MIDDLESEX BY ROBt MORDEN

£185

This map of Middlesex is an early county map to show the county’s roads. It presents a good view of the city of London and the Thames River along with the locations of towns, buildings, forests, rivers, bridges and parks, which are noted by fenced areas. There is a decorative cartouche and three different distance scales. Sold by Abel Swale, Awnsham & John Churchil.

Morden was one of the first English cartographers to show longitudes measured from the meridian of St. Paul's Cathedral (shown in degrees at the bottom of the map) and time in minutes measure locally from the sun (shown at the top). The roads on his maps are based on Ogilby's earlier survey. The Britannia was first published by historian William Camden (1551-1623) in 1586. After the publication of the final edition of Britannia in 1637, the work was not published again until 1695 when Gibson revised and translated the text from the original Latin and included fifty maps, mostly of the English counties, prepared by Robert Morden, replacing the outdated maps of Christopher Saxton. This map is from the subsequent edition of 1722.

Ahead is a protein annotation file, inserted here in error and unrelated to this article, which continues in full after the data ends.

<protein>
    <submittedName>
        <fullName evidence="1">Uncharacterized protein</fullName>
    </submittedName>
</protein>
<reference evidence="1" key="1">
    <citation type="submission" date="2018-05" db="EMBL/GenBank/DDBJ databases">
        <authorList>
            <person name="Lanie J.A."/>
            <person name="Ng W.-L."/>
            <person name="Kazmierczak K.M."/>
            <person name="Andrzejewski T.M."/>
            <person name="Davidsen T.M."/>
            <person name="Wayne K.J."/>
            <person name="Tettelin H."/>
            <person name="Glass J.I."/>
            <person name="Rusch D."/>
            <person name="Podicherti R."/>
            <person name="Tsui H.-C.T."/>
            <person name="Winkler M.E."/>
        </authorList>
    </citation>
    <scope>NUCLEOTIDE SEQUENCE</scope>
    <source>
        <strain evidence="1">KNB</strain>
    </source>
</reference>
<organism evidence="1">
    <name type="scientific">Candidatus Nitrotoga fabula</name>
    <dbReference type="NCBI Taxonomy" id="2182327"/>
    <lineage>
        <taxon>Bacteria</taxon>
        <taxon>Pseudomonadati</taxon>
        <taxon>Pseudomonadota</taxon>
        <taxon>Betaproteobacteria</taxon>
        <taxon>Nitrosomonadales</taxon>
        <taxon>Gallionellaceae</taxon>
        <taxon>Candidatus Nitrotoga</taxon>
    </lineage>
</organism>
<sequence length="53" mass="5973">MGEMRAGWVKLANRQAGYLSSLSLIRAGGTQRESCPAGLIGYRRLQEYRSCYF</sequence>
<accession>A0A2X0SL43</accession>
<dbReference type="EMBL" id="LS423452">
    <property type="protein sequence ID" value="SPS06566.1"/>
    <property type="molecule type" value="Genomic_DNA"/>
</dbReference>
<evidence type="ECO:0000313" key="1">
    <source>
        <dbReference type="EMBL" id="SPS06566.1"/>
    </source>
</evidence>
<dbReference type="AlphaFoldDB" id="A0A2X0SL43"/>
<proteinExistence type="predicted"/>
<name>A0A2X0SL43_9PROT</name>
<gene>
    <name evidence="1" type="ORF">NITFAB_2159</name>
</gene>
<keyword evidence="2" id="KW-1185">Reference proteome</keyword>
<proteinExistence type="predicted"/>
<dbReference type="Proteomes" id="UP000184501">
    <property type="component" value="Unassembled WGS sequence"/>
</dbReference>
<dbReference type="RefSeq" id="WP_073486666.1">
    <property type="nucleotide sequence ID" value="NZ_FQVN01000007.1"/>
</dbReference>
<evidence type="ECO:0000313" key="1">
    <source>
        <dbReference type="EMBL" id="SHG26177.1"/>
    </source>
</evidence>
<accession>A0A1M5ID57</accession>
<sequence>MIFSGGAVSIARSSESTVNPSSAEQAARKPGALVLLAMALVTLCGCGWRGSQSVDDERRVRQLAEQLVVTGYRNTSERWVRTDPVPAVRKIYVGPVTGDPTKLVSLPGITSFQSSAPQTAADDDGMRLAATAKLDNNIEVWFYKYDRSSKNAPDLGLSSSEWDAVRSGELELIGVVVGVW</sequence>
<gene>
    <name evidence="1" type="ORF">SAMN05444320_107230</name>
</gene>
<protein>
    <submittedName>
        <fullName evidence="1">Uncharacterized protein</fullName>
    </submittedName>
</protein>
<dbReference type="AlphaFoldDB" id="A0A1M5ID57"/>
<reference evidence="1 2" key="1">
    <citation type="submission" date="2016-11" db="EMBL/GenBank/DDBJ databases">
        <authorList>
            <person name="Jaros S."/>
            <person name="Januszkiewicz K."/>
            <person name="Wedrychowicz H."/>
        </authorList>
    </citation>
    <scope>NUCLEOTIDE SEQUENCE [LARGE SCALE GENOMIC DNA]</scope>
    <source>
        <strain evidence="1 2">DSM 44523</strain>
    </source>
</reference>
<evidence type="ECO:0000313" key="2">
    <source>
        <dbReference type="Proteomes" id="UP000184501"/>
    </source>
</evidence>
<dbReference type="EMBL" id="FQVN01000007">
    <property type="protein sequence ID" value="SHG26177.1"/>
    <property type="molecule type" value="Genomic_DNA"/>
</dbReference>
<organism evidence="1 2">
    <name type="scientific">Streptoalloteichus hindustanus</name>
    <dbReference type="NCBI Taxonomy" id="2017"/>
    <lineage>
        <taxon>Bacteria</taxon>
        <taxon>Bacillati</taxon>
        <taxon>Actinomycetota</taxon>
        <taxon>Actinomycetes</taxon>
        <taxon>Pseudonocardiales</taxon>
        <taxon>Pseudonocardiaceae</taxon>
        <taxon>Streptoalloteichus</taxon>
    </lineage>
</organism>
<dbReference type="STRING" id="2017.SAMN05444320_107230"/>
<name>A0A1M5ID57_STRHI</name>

Good hand colour

Very good condition.

code : M3634

Cartographer : Robert Morden

Date : 1722 London

Size : 37*42 cms

availability : Available

Price : £185

share :

Considering the popularity and success of Camden’s “Britannia”, first issued with maps in 1607, it is surprising that it was not until the end of the seventeenth century that a new edition was prepared. Robert Morden (d.1703) was commissioned to engrave a set of county maps for this new edition by Edmund Gibson. However, the first series he prepared were rejected as being too small, and these were later published in Morden’s “New Description and State of England”, first issued in 1701, and subsequently re-issued in Cox’s “Magna Britannia”, in the 1720s.

Morden finally produced a new set of maps on a larger scale which were used in Gibson’s editions published in 1695, 1722, circa 1730, 1753 and 1772. The maps were based on the most up-to-date surveys where available, although some drew on Saxton and Speed, and were engraved by Sutton Nicholls and John Sturt.